Congressman Joe Garcia moved quickly to contain the fallout of an election-fraud scandal that rocked his office, but said Monday he’s not going to fire a key staffer implicated in the case.
Garcia, a Miami Democrat, said Communications Director Giancarlo Sopo told him he was not involved in a plot last year to submit hundreds of fraudulent absentee-ballot requests — though investigators with the Miami-Dade state attorney’s office searched the home of one of Sopo’s relatives Friday in connection with the attempt to manipulate the Aug. 14 primary.
Sopo was placed on unpaid administrative leave late Monday.
“He said he did not do that, and I take him at his word,” Garcia told The Miami Herald. “If I find that’s not the case, he’s not going to be put on administrative leave — he’s going to be let go. Until that happens, I am neither the prosecutor nor the judge and jury.”
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Garcia dismissed Jeffrey Garcia, his chief of staff and longtime political advisor, Friday after law enforcement raided the family homes of Sopo and former campaign manager John Estes seeking computers and other electronic equipment. Jeffrey Garcia, who is not related to his boss, admitted to the congressman that he directed the campaign to submit the phantom ballot requests, Joe Garcia said.
“I don’t know why,” he added, saying the operation — which ultimately failed — wasn’t needed. “During this entire election, we were polling. ... We thought we were ahead early on and from the get-go.”
Under state elections law, it may be considered a third-degree felony fraud for a ballot request to be filled out by someone other than voters or their immediate family. Using people’s personal information as required in the requests may be considered a first-degree felony.
Miami-Dade commissioners had been scheduled to ask the elections department Tuesday to make the online absentee-ballots request system more secure, but the measure will be deferred for two weeks while the department comes up with a plan and price tag.
Miami-Dade State Attorney Katherine Fernández Rundle’s office has said there is no evidence Rep. Garcia had knowledge of the ballot operation.
Jeffrey Garcia’s consulting company, Palm Media, did at least $372,952 worth of work for Joe Garcia’s campaign in 2012. Jeffrey Garcia and his company did $122,796 worth of campaign work for Joe Garcia in 2010.
As chief of staff, Jeffrey Garcia received a salary of $29,224.21 between Jan. 17 and March 31, congressional office records show.
Joe Garcia said Sopo wrote news releases, advertising scripts and speeches for his 2012 campaign. Sopo’s compensation does not appear in Garcia’s campaign reports, though he could have been paid by another consultant. Sopo and Jeffrey Garcia have declined to comment.
Joe Garcia, who has hired an attorney to conduct an internal investigation, was unable to say why Sopo was not paid directly: “That’s part of what we have to figure out.”
That Sopo remains on the congressman’s staff left an opening for Republicans to continue hammering Garcia over the scandal.
“Congressman Garcia needs to stop with the slippery double talk and finally explain why he is allowing one of his top staffers to remain on his taxpayer-funded salary while being investigated for breaking the law,” Katie Prill, a spokeswoman for the National Republican Congressional Committee, said in a statement Monday.
Miami-Dade School Board member Carlos Curbelo, a likely Republican challenger to Garcia, called on the Monroe County state attorney to also investigate potential fraud. Congressional District 26 runs from Kendall to Key West.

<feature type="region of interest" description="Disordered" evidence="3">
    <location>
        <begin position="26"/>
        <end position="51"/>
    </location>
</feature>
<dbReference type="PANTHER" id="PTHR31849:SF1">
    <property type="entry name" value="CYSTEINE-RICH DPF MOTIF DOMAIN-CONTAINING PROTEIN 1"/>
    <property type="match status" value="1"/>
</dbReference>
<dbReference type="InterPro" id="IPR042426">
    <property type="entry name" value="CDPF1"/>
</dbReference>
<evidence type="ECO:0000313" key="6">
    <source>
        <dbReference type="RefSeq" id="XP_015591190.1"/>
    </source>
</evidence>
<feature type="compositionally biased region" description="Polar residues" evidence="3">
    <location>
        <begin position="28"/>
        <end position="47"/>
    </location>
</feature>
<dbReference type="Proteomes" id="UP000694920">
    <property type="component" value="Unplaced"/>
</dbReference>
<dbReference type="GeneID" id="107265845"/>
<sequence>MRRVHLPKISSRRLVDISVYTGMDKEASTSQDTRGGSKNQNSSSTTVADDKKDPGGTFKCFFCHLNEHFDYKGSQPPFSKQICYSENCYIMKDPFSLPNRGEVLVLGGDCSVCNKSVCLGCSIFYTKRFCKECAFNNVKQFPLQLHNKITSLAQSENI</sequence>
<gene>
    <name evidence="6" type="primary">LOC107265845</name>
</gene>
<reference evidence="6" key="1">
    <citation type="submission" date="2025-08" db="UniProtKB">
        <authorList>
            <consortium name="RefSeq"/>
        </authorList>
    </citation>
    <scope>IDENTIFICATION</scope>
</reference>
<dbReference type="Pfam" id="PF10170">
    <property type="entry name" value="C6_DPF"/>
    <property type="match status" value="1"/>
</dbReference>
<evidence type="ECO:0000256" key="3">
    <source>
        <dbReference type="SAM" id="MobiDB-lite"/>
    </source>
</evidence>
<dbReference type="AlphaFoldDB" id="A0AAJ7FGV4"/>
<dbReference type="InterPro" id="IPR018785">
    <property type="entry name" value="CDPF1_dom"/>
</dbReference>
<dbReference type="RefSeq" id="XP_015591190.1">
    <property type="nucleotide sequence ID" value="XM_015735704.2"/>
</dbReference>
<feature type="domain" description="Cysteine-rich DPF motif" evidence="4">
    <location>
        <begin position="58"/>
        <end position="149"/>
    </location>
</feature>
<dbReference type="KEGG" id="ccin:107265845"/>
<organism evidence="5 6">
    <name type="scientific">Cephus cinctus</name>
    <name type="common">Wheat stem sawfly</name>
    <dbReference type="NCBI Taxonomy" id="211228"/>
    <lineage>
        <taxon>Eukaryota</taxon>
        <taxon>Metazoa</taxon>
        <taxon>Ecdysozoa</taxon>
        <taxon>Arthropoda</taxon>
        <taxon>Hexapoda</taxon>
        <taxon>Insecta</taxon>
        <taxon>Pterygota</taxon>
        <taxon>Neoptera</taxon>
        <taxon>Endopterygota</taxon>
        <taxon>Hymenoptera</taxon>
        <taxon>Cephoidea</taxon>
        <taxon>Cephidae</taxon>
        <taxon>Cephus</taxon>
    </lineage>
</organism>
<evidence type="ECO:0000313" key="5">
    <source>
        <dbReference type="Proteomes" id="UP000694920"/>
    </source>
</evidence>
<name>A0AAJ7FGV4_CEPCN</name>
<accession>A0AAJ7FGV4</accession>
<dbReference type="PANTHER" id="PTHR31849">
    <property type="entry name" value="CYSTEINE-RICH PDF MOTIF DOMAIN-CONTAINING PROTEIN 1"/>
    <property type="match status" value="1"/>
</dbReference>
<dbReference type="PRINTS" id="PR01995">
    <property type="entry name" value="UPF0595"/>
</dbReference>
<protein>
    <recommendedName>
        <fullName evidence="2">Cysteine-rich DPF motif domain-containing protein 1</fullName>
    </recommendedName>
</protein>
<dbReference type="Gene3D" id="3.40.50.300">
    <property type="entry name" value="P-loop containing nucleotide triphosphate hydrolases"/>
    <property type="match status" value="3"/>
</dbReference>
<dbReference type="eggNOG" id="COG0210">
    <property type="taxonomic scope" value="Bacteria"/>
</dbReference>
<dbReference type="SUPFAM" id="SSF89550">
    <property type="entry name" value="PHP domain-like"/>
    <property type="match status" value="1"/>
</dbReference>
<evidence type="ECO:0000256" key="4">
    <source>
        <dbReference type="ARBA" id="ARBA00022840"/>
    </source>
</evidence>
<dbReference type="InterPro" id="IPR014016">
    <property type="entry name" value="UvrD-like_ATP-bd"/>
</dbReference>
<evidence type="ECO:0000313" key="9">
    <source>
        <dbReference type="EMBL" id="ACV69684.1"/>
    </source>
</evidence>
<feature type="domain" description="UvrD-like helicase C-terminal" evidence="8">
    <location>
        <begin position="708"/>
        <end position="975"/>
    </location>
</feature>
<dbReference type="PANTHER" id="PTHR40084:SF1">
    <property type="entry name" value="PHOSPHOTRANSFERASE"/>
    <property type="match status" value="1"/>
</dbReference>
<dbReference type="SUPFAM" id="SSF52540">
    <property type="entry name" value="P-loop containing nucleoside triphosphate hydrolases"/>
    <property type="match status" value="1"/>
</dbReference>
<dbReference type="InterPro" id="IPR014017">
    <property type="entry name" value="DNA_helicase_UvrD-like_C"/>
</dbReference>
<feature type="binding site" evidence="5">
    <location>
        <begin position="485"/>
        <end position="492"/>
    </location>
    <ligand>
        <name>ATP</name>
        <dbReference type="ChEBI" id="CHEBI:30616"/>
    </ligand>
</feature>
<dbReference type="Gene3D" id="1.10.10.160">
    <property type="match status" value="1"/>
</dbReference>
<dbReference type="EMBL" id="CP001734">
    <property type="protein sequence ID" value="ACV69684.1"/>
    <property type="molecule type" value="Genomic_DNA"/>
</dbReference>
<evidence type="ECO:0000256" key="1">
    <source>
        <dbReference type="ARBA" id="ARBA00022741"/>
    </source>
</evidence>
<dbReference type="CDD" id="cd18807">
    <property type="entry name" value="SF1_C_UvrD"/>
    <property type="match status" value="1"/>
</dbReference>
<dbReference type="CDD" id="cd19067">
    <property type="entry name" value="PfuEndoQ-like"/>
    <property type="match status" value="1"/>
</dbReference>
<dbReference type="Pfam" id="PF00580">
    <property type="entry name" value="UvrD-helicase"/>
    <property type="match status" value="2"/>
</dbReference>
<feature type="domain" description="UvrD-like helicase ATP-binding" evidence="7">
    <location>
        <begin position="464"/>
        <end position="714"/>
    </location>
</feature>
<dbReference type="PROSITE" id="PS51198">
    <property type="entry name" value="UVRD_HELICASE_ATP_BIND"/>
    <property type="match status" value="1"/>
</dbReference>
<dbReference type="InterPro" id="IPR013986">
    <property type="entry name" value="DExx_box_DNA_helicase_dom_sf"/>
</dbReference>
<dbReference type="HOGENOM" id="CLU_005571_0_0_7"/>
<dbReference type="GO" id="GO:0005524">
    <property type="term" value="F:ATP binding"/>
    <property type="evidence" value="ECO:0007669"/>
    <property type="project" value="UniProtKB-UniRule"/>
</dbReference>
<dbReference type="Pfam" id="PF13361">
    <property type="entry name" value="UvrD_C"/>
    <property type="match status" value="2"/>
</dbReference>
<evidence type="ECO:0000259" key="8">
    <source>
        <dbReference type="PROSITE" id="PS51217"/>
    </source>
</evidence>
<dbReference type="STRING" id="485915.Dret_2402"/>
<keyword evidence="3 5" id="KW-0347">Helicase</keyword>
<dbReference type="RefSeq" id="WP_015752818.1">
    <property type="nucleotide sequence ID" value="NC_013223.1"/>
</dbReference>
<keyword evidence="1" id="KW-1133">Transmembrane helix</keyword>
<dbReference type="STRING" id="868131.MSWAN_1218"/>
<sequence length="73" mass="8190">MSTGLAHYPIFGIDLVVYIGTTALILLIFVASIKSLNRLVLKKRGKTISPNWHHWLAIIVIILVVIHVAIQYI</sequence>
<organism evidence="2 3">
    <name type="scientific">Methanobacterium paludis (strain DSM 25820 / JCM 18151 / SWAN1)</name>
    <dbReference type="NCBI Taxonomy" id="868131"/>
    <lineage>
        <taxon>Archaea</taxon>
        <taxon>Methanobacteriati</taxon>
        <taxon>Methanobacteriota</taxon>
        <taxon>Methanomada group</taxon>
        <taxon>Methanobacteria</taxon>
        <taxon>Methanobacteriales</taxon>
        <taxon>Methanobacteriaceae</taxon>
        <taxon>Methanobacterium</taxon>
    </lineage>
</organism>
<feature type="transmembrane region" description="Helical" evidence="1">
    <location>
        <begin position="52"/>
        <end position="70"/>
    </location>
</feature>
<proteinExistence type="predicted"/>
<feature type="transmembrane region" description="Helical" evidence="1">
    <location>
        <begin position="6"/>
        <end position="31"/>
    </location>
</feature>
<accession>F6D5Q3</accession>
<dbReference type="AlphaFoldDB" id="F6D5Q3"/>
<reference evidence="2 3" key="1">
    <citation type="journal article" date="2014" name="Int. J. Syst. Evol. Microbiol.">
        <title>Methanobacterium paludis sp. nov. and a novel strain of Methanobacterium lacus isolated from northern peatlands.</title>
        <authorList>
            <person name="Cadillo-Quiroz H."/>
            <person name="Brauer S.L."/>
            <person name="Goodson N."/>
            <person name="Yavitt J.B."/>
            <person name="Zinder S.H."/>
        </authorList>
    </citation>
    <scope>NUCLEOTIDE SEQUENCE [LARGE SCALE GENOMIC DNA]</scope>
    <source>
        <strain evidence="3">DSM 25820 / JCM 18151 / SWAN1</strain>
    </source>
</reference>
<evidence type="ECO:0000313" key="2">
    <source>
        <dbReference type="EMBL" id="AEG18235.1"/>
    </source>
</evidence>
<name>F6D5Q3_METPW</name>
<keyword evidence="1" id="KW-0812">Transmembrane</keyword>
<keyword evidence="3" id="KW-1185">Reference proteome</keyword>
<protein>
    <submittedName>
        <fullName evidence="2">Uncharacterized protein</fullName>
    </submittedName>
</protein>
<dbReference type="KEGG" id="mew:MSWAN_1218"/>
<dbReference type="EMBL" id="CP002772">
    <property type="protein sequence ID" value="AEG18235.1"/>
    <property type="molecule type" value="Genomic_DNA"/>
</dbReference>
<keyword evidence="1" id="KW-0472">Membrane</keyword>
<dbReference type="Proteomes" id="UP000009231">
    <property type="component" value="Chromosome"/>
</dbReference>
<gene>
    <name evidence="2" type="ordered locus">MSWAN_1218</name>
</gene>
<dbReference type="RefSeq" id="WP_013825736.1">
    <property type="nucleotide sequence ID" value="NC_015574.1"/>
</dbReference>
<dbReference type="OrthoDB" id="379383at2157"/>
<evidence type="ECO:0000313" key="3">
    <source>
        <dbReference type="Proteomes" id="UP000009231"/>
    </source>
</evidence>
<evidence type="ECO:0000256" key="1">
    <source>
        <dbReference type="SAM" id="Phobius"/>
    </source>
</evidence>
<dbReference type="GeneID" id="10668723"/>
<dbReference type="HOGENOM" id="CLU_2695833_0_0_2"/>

“The voters of Monroe County deserve to know if they, too, were victimized by Mr. Garcia and his campaign,” Curbelo said in a statement.
No investigation is under way in Monroe, State Attorney Catherine Vogel’s office told The Herald, though the office on Monday offered to assist Fernández Rundle, if needed. Joe Garcia said his understanding from his conversation with Jeffrey Garcia was that the operation was limited to Miami-Dade.
Jeffrey Garcia’s company did web videos last year for Democrat Patrick Murphy of Jupiter, who ousted Republican Rep. Allen West in a district that stretches along Palm Beach County and the Treasure Coast.
Garcia had nothing to do with voter outreach or absentee ballots for Murphy’s campaign, said Eric Johnson, Murphy’s lead campaign consultant and now his chief of staff.
In a statement, the Democratic Congressional Campaign Committee praised Joe Garcia’s dismissal of his chief of staff.
“Joe Garcia has taken quick action to hold these staffers responsible, and local investigators have stated they do not believe Joe Garcia was involved or even knew anything about this incident,” said David Bergstein, the DCCC’s southern regional press secretary. “Thankfully these ballots had zero impact on the election.”
The elections department’s software detected 2,552 fraudulent requests in the primary, and none of the ballots were sent. Nearly 500 requests were directed at Democrats in Garcia’s congressional district and came from traceable Internet Provider addresses — at least two of them in Miami, a Herald investigation revealed in February. That prompted prosecutors to reexamine the case.
More than 2,000 requests came in from computers masked by foreign IP addresses and targeted Republican voters in two Florida House of Representatives districts. It is unclear what, if any, relation exists between the domestic and foreign requests.
Since Friday, Garcia has been speaking with party leaders and their staffs, he acknowledged Monday, including Congresswoman Debbie Wasserman Schultz of Weston, the national Democratic Party chairwoman.
“As you can imagine, my phone blew up,” he said.
Miami Herald staff writers Marc Caputo and Amy Sherman contributed to this report.